Root cause for hum

I have had a hum problem for some time but never considered it a big deal.

I decided to track it down. It was very noticeable when I turned on the Marantz SA8500. After disconnecting and reconnecting RCA cables and power cords I found that the hum is coming from the TV/monitor via HDMI to my Quantum Byte computer which is connected to the Marantz via USB.

With HDMI disconnected everything is dead quiet. For now I have to keep the HDMI disconnected unless I need the TV/monitor when tweaking the computer. This is not a huge deal because this computer is music only and I am using Jriver's Gizmo for control.

What I did not expect is that a little hum goes a long way in degrading SQ. My system sounds better than ever :)
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Comments

  • tonybtonyb Posts: 27,202
    edited October 2016
    That's why there are so many products out there to get rid of signal noise. Have you tried using a better HDMI cable ? Try a cheater plug on the TV ?
  • gcegce Posts: 2,035
    Also try leaving the HDMI cable hooked to your computer. Disconnect the cable coming into your house that goes to your cable box or TV and see if the hum goes away.

    If the hum goes away there's a fix for that.
  • machonemachone Posts: 693
    I have not tried a better HDMI. I believe the current one is Blue Jeans. I did try the cheater plug on several components.

    I will try disconnecting the cable going to the cable box and see what happens.
    Thanks
  • ParadoxexParadoxex Posts: 196
    My understanding is that you should always start with the coax cable, as that's the primary source of hum. It was for my system when I first set it up. I was literally doubting my investment before I figured out the issue. 60hz hum out of an SVS PC-13 = not a good problem to have.
  • pitdogg2pitdogg2 Posts: 6,565
    Paradoxex wrote: »
    60hz hum out of an SVS PC-13 = not a good problem to have.
    Yea that gets old fast lol .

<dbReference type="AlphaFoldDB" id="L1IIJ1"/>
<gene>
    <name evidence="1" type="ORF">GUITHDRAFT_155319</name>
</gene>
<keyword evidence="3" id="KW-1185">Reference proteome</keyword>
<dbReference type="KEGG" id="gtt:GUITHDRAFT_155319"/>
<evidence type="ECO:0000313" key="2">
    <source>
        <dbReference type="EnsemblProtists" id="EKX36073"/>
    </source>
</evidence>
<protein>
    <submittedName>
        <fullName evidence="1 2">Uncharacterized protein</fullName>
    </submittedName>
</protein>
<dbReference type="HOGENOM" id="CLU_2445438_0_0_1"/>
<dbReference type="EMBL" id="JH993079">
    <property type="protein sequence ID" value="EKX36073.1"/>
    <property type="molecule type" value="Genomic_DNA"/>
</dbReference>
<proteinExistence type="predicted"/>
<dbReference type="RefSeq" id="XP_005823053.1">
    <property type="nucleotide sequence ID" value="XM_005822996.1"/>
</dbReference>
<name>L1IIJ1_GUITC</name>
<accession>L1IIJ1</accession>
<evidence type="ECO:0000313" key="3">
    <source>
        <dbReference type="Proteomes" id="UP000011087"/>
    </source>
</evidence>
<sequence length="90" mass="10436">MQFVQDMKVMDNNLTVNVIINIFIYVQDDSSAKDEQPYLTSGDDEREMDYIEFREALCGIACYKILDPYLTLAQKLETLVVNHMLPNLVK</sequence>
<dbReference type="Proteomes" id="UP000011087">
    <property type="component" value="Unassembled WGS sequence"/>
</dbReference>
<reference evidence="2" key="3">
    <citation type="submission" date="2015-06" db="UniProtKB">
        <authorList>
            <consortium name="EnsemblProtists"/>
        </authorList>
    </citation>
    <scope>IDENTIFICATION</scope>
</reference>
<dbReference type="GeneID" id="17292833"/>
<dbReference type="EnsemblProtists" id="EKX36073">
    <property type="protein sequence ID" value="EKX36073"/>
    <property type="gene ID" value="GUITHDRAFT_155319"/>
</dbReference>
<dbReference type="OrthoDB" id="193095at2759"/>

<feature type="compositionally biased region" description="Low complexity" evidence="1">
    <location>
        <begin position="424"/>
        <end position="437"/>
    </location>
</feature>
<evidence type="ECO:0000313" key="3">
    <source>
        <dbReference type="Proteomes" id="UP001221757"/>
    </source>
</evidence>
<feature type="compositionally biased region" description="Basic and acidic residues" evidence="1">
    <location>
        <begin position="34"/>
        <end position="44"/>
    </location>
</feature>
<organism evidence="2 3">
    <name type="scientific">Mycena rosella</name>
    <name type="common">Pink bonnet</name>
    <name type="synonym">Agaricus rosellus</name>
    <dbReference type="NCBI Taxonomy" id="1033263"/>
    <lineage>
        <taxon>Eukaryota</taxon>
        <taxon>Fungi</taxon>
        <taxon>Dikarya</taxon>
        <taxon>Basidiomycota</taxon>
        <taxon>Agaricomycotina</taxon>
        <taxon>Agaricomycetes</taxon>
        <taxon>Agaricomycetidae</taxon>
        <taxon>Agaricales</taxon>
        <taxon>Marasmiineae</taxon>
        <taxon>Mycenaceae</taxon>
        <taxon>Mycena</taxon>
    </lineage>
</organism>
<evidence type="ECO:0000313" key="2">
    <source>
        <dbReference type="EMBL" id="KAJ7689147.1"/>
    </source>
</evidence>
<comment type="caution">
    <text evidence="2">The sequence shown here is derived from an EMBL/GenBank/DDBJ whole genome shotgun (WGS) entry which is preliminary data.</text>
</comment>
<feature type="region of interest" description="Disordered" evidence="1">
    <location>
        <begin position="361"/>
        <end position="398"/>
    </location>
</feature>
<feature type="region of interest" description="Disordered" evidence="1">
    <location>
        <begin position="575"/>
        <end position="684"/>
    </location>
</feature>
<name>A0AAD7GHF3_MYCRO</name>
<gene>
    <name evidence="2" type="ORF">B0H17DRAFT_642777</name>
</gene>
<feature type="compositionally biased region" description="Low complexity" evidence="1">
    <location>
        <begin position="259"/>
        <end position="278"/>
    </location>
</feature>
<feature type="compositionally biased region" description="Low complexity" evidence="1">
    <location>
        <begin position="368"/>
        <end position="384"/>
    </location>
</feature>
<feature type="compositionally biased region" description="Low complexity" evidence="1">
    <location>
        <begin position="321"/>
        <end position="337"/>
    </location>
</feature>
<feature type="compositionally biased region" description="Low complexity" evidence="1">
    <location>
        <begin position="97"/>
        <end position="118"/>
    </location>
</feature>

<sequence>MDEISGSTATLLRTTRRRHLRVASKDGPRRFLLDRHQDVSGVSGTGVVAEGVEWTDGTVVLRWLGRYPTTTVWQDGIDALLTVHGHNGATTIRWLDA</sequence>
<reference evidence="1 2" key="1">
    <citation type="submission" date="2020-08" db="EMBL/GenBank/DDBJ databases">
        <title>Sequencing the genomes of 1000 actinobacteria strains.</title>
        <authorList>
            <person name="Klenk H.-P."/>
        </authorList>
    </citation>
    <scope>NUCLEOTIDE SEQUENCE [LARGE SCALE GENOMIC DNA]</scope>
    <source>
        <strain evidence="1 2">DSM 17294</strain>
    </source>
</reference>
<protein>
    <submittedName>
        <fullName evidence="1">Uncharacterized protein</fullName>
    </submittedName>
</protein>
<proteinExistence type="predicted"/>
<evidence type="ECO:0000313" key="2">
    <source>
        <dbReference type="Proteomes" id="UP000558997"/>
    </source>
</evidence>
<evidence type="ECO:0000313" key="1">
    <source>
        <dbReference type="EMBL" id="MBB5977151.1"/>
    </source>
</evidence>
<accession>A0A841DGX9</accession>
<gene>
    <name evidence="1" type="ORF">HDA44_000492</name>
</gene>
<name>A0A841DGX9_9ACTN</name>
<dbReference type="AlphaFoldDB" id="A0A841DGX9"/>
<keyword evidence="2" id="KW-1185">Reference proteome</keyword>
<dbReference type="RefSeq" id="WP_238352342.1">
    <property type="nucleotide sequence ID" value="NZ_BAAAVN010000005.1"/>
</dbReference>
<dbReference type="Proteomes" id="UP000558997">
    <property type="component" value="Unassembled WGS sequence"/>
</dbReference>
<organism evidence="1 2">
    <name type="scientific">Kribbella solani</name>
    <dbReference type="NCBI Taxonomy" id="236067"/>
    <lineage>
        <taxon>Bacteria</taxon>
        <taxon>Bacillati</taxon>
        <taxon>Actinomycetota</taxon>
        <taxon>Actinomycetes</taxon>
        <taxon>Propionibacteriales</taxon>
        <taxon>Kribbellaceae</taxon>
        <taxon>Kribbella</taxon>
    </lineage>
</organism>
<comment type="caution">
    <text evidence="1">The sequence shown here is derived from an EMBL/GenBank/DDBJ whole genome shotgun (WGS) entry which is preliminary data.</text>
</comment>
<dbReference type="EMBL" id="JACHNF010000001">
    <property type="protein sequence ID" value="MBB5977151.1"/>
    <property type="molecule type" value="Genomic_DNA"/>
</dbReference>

• gmcmangmcman Posts: 779
    I had a slight hum with my cable box plugged into my Panamax power conditioner. Tried different power cords on the preamp, amp, triple checked everything.

    Once I removed the cable box power cord from the Panamax and used the wall outlet, all was good. Not sure exactly why but that was the cause.
  • machonemachone Posts: 693
    gce wrote: »
    Also try leaving the HDMI cable hooked to your computer. Disconnect the cable coming into your house that goes to your cable box or TV and see if the hum goes away.

    If the hum goes away there's a fix for that.

    I found that the source of the hum is the cable tv.
    So what is the fix for this?
    Thanks
  • gcegce Posts: 2,035
    Put one of these between the cable coming into your home and your cable box. There are a few different brands but this one should do the trick.

    https://www.amazon.com/Viewsonics-VSIS-EU-Cable-Ground-Isolator/dp/B0017I3K9M
  • machonemachone Posts: 693
    Thanks gce
  • tonybtonyb Posts: 27,202
    machone wrote: »
    gce wrote: »
    Also try leaving the HDMI cable hooked to your computer. Disconnect the cable coming into your house that goes to your cable box or TV and see if the hum goes away.

    If the hum goes away there's a fix for that.

    I found that the source of the hum is the cable tv.
    So what is the fix for this?
    Thanks

    A decent power conditioner.

    Usually there is a grounding stake right where the cable enters the house. You can try cleaning that up some at the contact points.
  • machonemachone Posts: 693
    Yes.
    I need to look at the grounding rods first.
  • machonemachone Posts: 693
    The cable ground wire connector was loose on the main ground wire. I tightened it and it helped but did not eliminate it entirely.
  • maandjojomaandjojo Posts: 290
    I had a nasty hum, I googled it and found a solution that worked for me. Be sure that all your electronics are plugged into the same wall outlet. You can pigtail power strips but the last one would go to the wall out let. Immediately did the trick.

    Joe
  • tonybtonyb Posts: 27,202
    machone wrote: »
    The cable ground wire connector was loose on the main ground wire. I tightened it and it helped but did not eliminate it entirely.